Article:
Effects of Visual Cues of Wind on Perception of Wind and Cycling Speed
Drawing from findings on visual dominance in the field of multimodal perception and the role of wind in everyday life, effects of visual cues of wind in multimodal scene perception and its reflection in behaviour are examined. This study evaluates perception of incongruent multimodal cues of wind and its reflection in cycling speed. In a within subject experiment, 33 subjects were exposed to two wind conditions during a one kilometer long cycling trip in a virtual environment. Wind was represented by visual and haptic cues, while the haptic stimulus was static. First, a weak environmental wind was visualized that halfway transformed into a strong wind condition (this order was counterbalanced). Wheel rotation duration over time, subjects’ experience of the trip and immersive tendencies were measured. No effects of changing visual cues of wind on wheel rotation duration were found. Mean wheel rotation duration decreased between the first and second condition for almost all subjects: those starting in the weak wind as well those in the strong wind condition. The most important finding is that subjects were aware of the incongruency of haptic and visual cues but still felt affected by both. They self-reported they increased cycling speed because wind force increased, which suggests a relation exists between exposure to visual cues of wind, and cycling behaviour in such a way that people tend to increase their cycling effort when wind seems to become stronger. Further research is needed to determine whether this possible relation exists in behaviour, rather than in perception of behaviour. We review the methodology and propose possible adaptations of the research design for future studies.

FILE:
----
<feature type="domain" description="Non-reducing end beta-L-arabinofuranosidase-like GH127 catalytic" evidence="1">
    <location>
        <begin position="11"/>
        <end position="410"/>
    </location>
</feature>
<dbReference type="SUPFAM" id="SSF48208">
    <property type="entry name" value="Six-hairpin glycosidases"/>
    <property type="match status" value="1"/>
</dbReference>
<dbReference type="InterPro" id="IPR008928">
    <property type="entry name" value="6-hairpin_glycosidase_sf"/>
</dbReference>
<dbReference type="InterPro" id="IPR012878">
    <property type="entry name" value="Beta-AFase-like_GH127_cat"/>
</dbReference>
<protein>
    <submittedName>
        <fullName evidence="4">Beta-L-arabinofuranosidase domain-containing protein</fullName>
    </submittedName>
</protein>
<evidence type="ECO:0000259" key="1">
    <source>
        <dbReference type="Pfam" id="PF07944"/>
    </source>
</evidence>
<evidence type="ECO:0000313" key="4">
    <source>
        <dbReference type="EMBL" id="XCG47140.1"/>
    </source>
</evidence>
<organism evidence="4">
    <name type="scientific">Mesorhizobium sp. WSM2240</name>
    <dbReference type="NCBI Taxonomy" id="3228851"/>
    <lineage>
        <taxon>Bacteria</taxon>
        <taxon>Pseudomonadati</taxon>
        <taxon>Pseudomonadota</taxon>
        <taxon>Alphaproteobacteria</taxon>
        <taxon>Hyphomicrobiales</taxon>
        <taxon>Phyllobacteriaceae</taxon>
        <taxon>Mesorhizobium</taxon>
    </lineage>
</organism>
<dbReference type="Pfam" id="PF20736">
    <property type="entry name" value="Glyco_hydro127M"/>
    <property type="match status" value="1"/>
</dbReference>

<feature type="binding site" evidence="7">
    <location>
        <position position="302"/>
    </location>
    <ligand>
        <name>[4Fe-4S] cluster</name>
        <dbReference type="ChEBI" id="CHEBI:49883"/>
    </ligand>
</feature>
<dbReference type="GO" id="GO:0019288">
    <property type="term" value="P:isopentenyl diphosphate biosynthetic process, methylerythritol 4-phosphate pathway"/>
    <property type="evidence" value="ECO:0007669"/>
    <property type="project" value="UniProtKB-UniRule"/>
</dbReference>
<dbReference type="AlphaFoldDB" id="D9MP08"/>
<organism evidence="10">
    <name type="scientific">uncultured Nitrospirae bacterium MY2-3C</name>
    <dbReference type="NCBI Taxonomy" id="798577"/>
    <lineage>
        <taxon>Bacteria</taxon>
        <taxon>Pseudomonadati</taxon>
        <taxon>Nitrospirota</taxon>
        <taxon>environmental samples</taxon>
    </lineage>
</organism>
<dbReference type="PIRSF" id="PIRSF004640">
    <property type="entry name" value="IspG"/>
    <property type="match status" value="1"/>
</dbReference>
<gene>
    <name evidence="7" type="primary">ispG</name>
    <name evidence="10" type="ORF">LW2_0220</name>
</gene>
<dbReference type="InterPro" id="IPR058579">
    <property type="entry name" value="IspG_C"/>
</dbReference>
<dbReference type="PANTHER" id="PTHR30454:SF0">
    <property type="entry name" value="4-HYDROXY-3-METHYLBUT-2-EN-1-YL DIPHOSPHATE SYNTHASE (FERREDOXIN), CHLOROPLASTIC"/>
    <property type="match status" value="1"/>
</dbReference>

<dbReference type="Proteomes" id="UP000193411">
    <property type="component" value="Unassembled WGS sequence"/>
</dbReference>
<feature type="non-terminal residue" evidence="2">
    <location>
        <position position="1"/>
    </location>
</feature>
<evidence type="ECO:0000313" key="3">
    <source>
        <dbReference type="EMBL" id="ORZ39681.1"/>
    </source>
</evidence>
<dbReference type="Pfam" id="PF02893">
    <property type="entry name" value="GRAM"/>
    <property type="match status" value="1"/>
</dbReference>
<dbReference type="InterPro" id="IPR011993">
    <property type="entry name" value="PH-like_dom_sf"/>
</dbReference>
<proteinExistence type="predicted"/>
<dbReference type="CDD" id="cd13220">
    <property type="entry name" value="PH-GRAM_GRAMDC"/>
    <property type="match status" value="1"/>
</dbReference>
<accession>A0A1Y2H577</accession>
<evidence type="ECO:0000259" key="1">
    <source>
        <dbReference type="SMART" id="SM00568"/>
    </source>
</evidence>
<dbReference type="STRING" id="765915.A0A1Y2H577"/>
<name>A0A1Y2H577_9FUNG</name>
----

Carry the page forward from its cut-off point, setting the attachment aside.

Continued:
Donna Schipper, "Effects of Visual Cues of Wind on Perception of Wind and Cycling Speed", Master's Thesis for the Media Technology programme, Leiden University (The Netherlands), 2016